Are those scripts automatically generated by apt or dpkg? Because I can't find it in the list of files:



Ah, I found it.. The postrm script is added by the Debian maintainers to the package. It's not in the "data" section of the package, but in the "control" section of the .deb file. That part isn't maintained by the certbot team, but by the Debian package maintainers.

I'd advise @Gingko to use the --simulate option of apt before running possible damaging things like apt-get purge.


If I call apt-get purge apache2 repeatedly, even 10 times, it does not remove added configuration files.
I just get a message saying that the apache2 package is not installed, thus it cannot be deleted.

Debian packages are handled by scripts created by developers using dpkg instructions, it is not up to dpkg developers to avoid deleting not empty directories containing files not directly installed by the package.

Let's see if one of the maintainers of the certbot package in Debian can take a look at it.


apt-get purge certbot command removes the entire /etc/letsencrypt/ dir, maybe it should remove all but /etc/letsencrypt/{archive,live}/ dirs to avoid the problem suffered by @Gingko in this post.

Appreciate your comments.



I'm pretty sure those scripts are created by the Debian package maintainers? The certbot repository does not have a filename "postrm" nor does any file contain the text "postrm" or "purge".

Also, if I understand the purpose of the purge command correctly, the removal of /etc/letsencrypt is probably very much intented. Why would it be added to the postrm script otherwise?


Yes, you are correct, those control files (postrm, prerm, etc.) are created by package maintainers not certbot developers.


In that case (still doing comparison with the apache2 package), why the "apt-get purge apache2" command does not delete the /etc/apache2 directory (at least if it contains user added files) while this directory has been very created during the package installation?
This is handled by the very same scripts created by the Debian package maintainers, AFAIK.

Different maintainers, very different script.



Thanks for tagging me into the thread. The purge behavior is something that has been discussed a couple of times before, with people weighing in on both sides to argue for (and against) keeping live certificates on purge.

The compromise I came up with is that newer versions of the certbot package will warn the user on purge if there are unexpired certificates still in /etc/letsencrypt/live/*. It will then prompt the user to make a decision.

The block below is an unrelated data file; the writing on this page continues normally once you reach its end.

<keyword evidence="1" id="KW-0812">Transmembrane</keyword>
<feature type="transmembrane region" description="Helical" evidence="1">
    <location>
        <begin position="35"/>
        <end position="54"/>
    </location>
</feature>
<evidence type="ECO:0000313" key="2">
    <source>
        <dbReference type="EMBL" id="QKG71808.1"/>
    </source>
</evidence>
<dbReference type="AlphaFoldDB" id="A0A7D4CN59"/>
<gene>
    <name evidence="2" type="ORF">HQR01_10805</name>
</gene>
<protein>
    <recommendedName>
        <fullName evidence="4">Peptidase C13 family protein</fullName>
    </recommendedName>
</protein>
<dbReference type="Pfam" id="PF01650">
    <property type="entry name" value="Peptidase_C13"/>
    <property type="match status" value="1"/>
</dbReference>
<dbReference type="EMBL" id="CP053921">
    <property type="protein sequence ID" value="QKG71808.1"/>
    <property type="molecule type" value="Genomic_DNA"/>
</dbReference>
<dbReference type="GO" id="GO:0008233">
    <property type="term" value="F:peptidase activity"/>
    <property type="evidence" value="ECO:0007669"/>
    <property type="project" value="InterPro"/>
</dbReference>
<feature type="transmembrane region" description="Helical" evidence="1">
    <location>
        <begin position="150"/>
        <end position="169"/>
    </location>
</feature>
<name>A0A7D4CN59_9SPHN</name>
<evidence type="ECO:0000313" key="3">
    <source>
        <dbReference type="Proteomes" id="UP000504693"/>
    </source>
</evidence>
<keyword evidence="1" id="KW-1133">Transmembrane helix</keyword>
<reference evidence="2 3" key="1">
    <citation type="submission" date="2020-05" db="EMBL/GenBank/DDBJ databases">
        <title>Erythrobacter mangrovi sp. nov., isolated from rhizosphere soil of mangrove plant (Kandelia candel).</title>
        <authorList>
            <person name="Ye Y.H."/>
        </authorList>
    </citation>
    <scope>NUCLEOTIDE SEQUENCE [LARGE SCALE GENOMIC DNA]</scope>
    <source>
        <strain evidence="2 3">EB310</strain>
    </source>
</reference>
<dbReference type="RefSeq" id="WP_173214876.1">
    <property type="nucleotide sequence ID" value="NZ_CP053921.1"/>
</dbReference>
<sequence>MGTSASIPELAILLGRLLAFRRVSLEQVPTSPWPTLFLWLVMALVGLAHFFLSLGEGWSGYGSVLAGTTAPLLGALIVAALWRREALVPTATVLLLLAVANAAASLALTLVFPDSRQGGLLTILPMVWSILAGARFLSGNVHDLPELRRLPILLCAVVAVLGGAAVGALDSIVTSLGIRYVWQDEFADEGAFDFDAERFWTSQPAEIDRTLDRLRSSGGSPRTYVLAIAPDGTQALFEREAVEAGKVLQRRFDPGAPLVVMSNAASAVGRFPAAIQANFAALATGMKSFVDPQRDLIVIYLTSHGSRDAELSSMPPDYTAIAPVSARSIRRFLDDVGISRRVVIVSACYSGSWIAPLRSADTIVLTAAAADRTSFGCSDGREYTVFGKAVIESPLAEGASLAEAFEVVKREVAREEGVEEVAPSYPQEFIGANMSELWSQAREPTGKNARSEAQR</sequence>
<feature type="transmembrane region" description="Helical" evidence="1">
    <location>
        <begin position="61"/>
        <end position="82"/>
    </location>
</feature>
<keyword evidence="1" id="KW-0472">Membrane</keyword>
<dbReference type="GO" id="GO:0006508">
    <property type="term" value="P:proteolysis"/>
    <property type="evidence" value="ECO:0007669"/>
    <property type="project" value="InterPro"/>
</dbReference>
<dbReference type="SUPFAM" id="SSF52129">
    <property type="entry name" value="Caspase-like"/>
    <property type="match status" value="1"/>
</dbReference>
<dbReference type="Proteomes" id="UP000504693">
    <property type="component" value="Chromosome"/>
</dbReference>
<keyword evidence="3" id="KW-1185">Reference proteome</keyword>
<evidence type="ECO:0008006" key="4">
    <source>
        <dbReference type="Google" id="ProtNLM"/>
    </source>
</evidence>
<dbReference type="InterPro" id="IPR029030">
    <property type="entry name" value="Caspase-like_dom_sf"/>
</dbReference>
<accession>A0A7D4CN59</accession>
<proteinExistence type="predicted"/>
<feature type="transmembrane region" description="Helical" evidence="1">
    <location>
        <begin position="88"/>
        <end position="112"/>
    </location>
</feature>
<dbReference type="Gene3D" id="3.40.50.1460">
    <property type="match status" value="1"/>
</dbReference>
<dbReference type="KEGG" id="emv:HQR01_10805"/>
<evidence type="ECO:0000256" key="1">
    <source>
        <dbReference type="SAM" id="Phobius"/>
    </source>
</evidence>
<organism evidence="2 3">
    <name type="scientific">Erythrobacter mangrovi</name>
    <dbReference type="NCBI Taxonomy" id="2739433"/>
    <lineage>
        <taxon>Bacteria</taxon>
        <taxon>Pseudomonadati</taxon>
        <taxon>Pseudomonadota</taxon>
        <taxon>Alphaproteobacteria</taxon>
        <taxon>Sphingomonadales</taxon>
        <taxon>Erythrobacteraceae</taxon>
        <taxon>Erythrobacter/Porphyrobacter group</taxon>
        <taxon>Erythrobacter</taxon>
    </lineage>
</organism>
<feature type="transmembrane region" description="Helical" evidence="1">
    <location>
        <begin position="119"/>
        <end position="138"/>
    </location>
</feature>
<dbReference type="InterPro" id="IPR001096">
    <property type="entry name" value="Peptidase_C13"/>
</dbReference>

Unfortunately, it seems that you're on an older version of the certbot package that hadn't had the update to the purge script yet.

In general, running apt purge is something you should only do when you want to remove all traces of a package on the system; apt remove will safely leave configuration files on the system. This is mentioned in the manpages for apt as discussed previously. I'm sorry that you got bit by this corner case; it's something we want to avoid, certainly.

That being said, this shouldn't have broken apache in any significant way once you deleted the certbot created configuration file. If apache was disrupted to a larger extent, please let me know -- that would be a serious bug.


@hlieberman If Apache is configured to use a file from /etc/letsencrypt and that directory is removed, then Apache will be broken afterwards. That's a common issue, also when users are using certbot delete and would certainly be the case when running apt-get purge as both commands won't automatically remove any reference to the deleted files from the Apache configuration file(s).


Using SSL using LetsEncrypt implies using configuration items like these ones in configuration files :

SSLCertificateFile /etc/letsencrypt/live/[config]/cert.pem
SSLCertificateKeyFile /etc/letsencrypt/live/[config]/privkey.pem
SSLCertificateChainFile /etc/letsencrypt/live/[config]/chain.pem

If the /etc/letsencrypt directory is deleted, these file are no longer found and Apache cannot start.

If you have dozens of virtual files on your web server, you may have that config found as many times as there are virtual files, it may be very cumbersome to repair.

That's expected; if you're deleting certbot and its keys, I'd also expect you to be removing the configuration files that certbot created.

That being said, if you're saying the issue occurs even when running certbot delete and the apache installer-plugin, that sounds like a bug to me.